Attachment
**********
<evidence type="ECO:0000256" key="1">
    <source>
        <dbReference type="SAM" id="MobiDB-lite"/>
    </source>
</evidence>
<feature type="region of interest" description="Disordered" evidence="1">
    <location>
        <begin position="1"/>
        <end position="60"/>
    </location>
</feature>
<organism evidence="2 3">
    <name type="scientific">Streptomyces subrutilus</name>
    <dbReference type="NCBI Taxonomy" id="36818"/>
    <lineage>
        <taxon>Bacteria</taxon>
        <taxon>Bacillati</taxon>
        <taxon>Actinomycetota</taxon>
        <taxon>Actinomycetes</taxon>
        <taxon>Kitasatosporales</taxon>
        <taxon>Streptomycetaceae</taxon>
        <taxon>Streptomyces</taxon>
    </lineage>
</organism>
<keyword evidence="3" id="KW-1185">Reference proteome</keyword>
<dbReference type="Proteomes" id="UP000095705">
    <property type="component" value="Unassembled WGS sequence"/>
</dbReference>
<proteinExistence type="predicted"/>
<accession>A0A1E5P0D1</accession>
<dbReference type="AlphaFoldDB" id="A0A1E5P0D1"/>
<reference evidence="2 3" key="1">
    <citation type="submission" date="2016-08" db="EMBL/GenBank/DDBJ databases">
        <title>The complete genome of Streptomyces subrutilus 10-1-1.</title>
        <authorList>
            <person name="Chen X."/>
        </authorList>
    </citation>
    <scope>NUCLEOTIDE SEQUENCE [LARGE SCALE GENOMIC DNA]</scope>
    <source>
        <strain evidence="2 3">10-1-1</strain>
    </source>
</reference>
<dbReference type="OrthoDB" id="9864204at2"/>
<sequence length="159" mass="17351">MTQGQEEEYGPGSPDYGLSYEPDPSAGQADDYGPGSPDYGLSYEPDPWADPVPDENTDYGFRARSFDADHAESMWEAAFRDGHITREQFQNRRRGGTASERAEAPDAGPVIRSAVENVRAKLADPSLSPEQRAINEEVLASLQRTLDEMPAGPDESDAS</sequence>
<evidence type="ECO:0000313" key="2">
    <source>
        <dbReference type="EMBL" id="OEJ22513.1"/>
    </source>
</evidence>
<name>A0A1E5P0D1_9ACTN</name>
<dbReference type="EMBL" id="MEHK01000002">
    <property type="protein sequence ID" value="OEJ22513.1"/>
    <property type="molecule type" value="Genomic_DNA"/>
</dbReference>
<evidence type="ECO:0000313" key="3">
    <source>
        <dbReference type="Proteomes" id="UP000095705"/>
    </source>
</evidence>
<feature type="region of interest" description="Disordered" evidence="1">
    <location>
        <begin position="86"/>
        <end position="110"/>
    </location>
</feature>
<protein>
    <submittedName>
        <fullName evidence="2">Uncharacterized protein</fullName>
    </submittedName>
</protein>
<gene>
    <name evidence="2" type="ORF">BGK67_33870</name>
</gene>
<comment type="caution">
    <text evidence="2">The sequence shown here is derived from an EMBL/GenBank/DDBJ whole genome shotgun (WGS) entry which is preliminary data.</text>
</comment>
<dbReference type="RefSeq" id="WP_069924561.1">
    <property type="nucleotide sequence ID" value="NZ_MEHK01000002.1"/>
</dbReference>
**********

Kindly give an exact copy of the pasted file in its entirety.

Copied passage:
<evidence type="ECO:0000256" key="1">
    <source>
        <dbReference type="SAM" id="MobiDB-lite"/>
    </source>
</evidence>
<feature type="region of interest" description="Disordered" evidence="1">
    <location>
        <begin position="1"/>
        <end position="60"/>
    </location>
</feature>
<organism evidence="2 3">
    <name type="scientific">Streptomyces subrutilus</name>
    <dbReference type="NCBI Taxonomy" id="36818"/>
    <lineage>
        <taxon>Bacteria</taxon>
        <taxon>Bacillati</taxon>
        <taxon>Actinomycetota</taxon>
        <taxon>Actinomycetes</taxon>
        <taxon>Kitasatosporales</taxon>
        <taxon>Streptomycetaceae</taxon>
        <taxon>Streptomyces</taxon>
    </lineage>
</organism>
<keyword evidence="3" id="KW-1185">Reference proteome</keyword>
<dbReference type="Proteomes" id="UP000095705">
    <property type="component" value="Unassembled WGS sequence"/>
</dbReference>
<proteinExistence type="predicted"/>
<accession>A0A1E5P0D1</accession>
<dbReference type="AlphaFoldDB" id="A0A1E5P0D1"/>
<reference evidence="2 3" key="1">
    <citation type="submission" date="2016-08" db="EMBL/GenBank/DDBJ databases">
        <title>The complete genome of Streptomyces subrutilus 10-1-1.</title>
        <authorList>
            <person name="Chen X."/>
        </authorList>
    </citation>
    <scope>NUCLEOTIDE SEQUENCE [LARGE SCALE GENOMIC DNA]</scope>
    <source>
        <strain evidence="2 3">10-1-1</strain>
    </source>
</reference>
<dbReference type="OrthoDB" id="9864204at2"/>
<sequence length="159" mass="17351">MTQGQEEEYGPGSPDYGLSYEPDPSAGQADDYGPGSPDYGLSYEPDPWADPVPDENTDYGFRARSFDADHAESMWEAAFRDGHITREQFQNRRRGGTASERAEAPDAGPVIRSAVENVRAKLADPSLSPEQRAINEEVLASLQRTLDEMPAGPDESDAS</sequence>
<evidence type="ECO:0000313" key="2">
    <source>
        <dbReference type="EMBL" id="OEJ22513.1"/>
    </source>
</evidence>
<name>A0A1E5P0D1_9ACTN</name>
<dbReference type="EMBL" id="MEHK01000002">
    <property type="protein sequence ID" value="OEJ22513.1"/>
    <property type="molecule type" value="Genomic_DNA"/>
</dbReference>
<evidence type="ECO:0000313" key="3">
    <source>
        <dbReference type="Proteomes" id="UP000095705"/>
    </source>
</evidence>
<feature type="region of interest" description="Disordered" evidence="1">
    <location>
        <begin position="86"/>
        <end position="110"/>
    </location>
</feature>
<protein>
    <submittedName>
        <fullName evidence="2">Uncharacterized protein</fullName>
    </submittedName>
</protein>
<gene>
    <name evidence="2" type="ORF">BGK67_33870</name>
</gene>
<comment type="caution">
    <text evidence="2">The sequence shown here is derived from an EMBL/GenBank/DDBJ whole genome shotgun (WGS) entry which is preliminary data.</text>
</comment>
<dbReference type="RefSeq" id="WP_069924561.1">
    <property type="nucleotide sequence ID" value="NZ_MEHK01000002.1"/>
</dbReference>